Photography Credit: Gerwin Sturm –

There is a big divide between artists when it comes to music streaming. Some embrace and applaud it, the ability to get their music out there to anyone who wants to hear it at any time, and others denounce it as an unfair system that doesn’t pay out, something reckoned to be either the fault of labels or as publicity stunts.

There’s a lot of controversy and attacks towards streaming but no other platform, so lets take a look at one of the most traditional methods of listening to music, radio, and compare its payout to that of streaming.

Based on revenues in 2014 from ASCAP and BMI we can work out the earnings made per listener when a track is played on US radio. Based on calculations made by David Touve per listen a track earns roughly:

$0.0000955 – for songwriters/composers/lyricists
$0.0000955 – for publishers
$0.0000281 – for the PRO (average across ASCAP/BMI/SESAC)

In total: $0.000219

So the original songwriter is earning roughly a tenth of a penny for every listen. If you have a million people listening to an US radio station as it plays your track that adds up to roughly $95.50. Not a lot for a million listeners huh?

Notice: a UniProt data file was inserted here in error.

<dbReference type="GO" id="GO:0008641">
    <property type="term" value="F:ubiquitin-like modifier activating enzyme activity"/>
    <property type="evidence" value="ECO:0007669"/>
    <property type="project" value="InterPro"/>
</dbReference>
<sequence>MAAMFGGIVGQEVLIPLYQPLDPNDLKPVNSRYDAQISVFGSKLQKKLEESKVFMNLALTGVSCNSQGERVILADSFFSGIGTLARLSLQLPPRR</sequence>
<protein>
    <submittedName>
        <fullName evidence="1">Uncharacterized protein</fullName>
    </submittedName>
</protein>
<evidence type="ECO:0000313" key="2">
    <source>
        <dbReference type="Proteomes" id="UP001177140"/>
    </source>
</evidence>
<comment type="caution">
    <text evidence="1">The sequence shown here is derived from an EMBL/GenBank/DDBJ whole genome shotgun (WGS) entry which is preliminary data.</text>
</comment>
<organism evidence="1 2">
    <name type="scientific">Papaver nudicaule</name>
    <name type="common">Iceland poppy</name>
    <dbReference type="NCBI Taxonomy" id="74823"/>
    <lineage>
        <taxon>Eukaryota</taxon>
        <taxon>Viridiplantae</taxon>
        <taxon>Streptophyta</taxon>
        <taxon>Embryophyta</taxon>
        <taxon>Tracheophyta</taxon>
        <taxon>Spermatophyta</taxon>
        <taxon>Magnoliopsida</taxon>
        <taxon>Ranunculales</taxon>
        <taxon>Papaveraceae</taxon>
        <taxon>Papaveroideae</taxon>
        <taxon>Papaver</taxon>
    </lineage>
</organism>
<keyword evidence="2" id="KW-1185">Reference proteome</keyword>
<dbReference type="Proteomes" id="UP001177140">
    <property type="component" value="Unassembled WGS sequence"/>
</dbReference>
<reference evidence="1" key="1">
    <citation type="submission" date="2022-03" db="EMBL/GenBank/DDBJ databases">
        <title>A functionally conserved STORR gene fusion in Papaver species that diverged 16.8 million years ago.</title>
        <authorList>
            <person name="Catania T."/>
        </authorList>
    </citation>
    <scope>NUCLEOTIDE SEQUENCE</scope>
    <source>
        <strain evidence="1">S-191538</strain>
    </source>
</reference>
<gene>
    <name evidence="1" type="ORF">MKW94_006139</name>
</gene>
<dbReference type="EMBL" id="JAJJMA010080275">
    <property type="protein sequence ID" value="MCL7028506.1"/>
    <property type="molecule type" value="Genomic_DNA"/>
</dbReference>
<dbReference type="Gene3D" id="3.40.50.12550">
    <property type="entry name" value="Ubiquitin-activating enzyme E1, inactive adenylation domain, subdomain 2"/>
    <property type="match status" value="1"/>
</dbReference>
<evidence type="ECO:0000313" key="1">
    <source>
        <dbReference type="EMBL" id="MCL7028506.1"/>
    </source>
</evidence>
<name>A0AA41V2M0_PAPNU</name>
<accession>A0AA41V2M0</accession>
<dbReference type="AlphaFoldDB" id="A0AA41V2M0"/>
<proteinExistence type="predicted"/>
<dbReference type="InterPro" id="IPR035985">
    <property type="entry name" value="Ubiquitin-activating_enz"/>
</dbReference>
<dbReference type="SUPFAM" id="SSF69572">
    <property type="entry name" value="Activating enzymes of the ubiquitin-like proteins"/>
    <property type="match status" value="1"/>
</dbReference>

Well it’s still earning you something and its good publicity, but what about music streaming services? Do they pay out any better? Lets take a look.

Based on figures from earlier this year the average stream pays out between $0.001-$0.002 a stream. So how does a million streams compare to a million listeners on the radio:

0.001 x 1,000,000 = 1000
0.002 x 1,000,000 = 2000

So a million streams will get you roughly between $1000-$2000, on a single track.

With some streaming services like Tidal and Google Play artist revenue per play is as much as $0.0073. Meaning a million plays on one of those platforms will rack up to £7300.

There’s clearly a big difference between the potential revenue from the two different platforms but the argument could be made that you have to specifically search for a song to listen to it on streaming services whereas on radio your song is being put out there to thousands of potential new fans. That would be a fair argument but at the same time you could argue music discovery on streaming services are getting more advanced everyday.

As well, streaming services like Spotify are open for millions of artists to put their music on, even unsigned artists can use a digital distributor like RouteNote to get their music on there, whereas radio stations choose a select bunch of songs, normally tracks they already know will bring in listeners. And the argument that artists aren’t making enough money on streaming services, well you can decide yourself using the figures above.

If you’re still contested on whether music streaming is good for the artist or not take a look at what Swedish House Mafia member Steve Angello and high profile manager Brian Message said about the streaming landscape.